“I spent my first days walking through the chaos and excitement of the local markets and understanding what was going on,” said Smith, who contributed one of the student chapters in the Duke Press book. “The first thing I learned is I had to throw out a lot of what I learned in my economics class. Right away I was confronted with how we engage academic questions in our class through theories with what will work on the ground in another culture.”
Smith learned that economic activity in the Togo communities was heavily based on personal relationships. Individuals made rational decisions, and took into account factors such as price and quality, “but I soon realized that generating personal relationships through financial transactions were as important as generating profits.”
Her experience shaped Smith’s academic studies for the next three years. She followed up the project with similar summer work in Morocco and Spain and just completed a senior research project on the use of refugees as human capital.
“All of it is based on tying together humanities study with questions of development,” Smith said.
Piot’s longstanding, personal relationships in these communities and ability to navigate through local politics have aided the projects immensely, Smith said. On one occasion Piot quickly had to appease a village chief who, he had heard, was going to scuttle one of the students’ conferences in the community.
Duke Engage students in Togo.
The continuity of the projects and the amiability of the people creates a reservoir of good will for the Duke students. “Togolese treat outsiders like royalty. They love hosting these students. These are small, fairly remote communities and for them to be acknowledged by American students who come back every year is significant to them,” Piot said.
None of the students expected their work to be published, but Piot said there is a need for this kind of study. There are few antecedents for student-written studies of their own development projects: One was a reader written by global health students on Guatemala, which inspired Allie Middleton, one of the first students to accompany Piot, to suggest the idea.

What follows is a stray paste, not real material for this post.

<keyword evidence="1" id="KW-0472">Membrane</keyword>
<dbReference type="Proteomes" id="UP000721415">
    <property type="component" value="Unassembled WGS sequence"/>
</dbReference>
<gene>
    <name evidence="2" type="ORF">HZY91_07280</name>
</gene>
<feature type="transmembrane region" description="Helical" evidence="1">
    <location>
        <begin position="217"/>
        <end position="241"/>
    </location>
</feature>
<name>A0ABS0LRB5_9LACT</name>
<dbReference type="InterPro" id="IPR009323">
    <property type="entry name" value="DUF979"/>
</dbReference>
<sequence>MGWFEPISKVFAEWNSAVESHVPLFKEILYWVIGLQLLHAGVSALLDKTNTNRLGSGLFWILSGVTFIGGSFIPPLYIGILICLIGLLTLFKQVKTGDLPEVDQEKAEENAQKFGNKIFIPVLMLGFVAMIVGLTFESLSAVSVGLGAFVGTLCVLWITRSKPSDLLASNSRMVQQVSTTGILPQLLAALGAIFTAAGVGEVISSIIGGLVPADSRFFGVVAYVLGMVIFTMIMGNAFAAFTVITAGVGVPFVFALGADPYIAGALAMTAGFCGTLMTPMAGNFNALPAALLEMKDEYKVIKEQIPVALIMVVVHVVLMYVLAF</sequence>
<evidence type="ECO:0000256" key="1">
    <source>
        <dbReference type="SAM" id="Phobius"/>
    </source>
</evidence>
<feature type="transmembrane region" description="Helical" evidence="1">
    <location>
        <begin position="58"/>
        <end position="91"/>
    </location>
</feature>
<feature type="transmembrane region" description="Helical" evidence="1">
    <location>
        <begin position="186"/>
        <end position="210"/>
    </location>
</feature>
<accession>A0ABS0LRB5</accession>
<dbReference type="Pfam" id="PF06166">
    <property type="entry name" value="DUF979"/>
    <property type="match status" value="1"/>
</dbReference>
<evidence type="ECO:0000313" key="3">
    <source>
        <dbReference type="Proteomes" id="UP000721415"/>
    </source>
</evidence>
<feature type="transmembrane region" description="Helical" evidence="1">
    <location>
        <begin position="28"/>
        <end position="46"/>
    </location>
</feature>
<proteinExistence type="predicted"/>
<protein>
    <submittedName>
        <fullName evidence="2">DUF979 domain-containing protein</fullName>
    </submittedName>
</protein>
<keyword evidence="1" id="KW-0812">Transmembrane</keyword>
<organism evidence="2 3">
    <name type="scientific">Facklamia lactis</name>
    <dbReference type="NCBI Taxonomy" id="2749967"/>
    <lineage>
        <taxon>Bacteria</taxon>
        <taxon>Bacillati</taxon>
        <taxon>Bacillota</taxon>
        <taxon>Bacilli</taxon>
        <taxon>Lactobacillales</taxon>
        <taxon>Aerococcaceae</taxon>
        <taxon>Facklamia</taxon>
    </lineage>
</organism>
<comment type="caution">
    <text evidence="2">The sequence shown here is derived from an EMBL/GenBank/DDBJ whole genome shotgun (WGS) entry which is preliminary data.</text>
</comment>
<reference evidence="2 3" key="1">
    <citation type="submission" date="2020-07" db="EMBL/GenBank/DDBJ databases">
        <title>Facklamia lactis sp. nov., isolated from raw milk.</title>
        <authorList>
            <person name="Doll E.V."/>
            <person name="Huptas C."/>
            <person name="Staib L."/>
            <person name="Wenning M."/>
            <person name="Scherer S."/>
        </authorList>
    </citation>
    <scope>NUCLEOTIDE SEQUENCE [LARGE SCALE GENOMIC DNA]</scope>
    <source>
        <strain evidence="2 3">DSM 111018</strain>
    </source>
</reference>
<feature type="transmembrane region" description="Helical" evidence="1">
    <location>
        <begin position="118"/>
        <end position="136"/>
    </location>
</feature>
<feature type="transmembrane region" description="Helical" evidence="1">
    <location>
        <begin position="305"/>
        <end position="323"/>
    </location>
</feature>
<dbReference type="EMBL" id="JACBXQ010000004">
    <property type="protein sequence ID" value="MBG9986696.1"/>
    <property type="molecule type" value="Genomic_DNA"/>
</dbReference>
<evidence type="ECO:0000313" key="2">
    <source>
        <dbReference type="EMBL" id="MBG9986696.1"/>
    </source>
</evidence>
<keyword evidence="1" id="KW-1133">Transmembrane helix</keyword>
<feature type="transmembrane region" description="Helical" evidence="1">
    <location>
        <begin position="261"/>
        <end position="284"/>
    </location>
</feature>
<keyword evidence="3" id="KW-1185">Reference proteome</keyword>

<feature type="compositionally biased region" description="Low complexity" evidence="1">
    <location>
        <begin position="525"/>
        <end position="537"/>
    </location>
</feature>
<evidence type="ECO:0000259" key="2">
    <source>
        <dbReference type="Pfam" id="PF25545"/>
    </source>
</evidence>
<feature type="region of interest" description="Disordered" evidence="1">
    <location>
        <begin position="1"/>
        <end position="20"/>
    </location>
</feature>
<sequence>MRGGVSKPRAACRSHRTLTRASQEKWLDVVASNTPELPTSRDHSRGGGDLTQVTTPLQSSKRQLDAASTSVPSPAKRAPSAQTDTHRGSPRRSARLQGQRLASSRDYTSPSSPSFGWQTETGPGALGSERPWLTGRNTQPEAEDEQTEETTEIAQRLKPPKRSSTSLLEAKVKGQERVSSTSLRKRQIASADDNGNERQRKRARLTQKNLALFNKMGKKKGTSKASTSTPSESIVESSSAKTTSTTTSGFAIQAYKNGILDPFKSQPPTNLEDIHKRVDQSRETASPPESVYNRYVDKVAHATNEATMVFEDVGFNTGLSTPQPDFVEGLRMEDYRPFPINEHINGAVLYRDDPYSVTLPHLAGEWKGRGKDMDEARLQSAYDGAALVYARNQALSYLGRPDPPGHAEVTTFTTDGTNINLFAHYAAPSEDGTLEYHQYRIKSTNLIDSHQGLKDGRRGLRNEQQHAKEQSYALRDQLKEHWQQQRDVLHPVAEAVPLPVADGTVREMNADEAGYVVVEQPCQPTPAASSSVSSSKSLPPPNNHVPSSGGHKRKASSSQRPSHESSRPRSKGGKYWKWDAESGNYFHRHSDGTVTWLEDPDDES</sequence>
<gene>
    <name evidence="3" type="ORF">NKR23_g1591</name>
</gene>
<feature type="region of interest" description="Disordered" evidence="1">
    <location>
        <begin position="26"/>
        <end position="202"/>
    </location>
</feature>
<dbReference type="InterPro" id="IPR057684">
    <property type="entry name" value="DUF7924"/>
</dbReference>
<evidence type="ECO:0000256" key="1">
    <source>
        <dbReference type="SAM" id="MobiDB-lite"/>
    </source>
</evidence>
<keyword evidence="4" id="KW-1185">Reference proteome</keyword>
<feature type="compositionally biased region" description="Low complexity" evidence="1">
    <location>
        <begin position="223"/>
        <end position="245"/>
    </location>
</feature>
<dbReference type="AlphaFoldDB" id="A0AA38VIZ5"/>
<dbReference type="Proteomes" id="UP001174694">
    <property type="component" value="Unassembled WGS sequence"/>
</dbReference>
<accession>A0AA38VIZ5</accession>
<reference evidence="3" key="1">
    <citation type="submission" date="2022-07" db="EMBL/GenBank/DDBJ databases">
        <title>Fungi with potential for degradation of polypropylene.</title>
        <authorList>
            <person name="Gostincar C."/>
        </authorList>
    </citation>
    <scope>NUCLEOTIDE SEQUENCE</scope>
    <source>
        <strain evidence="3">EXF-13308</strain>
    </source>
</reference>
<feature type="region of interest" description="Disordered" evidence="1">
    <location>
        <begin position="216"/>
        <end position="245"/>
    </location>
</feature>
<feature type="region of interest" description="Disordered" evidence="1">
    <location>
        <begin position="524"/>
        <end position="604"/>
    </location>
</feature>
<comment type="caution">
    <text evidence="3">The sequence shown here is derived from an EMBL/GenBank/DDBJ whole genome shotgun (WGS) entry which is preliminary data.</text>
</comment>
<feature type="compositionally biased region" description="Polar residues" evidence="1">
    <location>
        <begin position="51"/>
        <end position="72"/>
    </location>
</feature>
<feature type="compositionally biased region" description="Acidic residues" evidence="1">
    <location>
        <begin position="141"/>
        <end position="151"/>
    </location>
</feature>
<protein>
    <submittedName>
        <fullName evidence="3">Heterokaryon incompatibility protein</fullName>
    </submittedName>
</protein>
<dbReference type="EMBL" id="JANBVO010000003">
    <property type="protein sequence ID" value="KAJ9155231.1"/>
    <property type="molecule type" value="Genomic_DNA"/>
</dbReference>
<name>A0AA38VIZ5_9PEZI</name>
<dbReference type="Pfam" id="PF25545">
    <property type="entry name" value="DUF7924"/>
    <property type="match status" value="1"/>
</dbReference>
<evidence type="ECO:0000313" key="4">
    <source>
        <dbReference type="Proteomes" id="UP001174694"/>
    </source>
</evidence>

Book chapters started as independent study reports and reflection pieces written by Middleton, Smith and seven other Duke students who continued to work with Piot following their experiences in Togo.
“When Allie raised the idea of doing a book, I was skeptical,” Piot said. “I thought fine, we’ll create a website and put the articles online. But after two years of independent study reports, we had seven chapters already completed, and I thought they were pretty good. So I started getting ambitious.”
Ken Wissoker, a senior editor at Duke Press, guided the process of converting the reports into book chapters. Duke provided money to bring in the editor of the Guatemalan book to advise the students on revisions.
“Ken looked at the first few pages of each chapter and said he thought there might be a market for this,” Piot added. “Projects like these are cropping up in classes at universities all over the country, and these experiences will be useful to other students. And of what’s out there for US students, there’s not much on West Africa, and even less on French-speaking countries.”
Piot will be back this summer with a new round of Duke Engage students. Some will carry on the projects of previous students, but others may come up with new initiatives.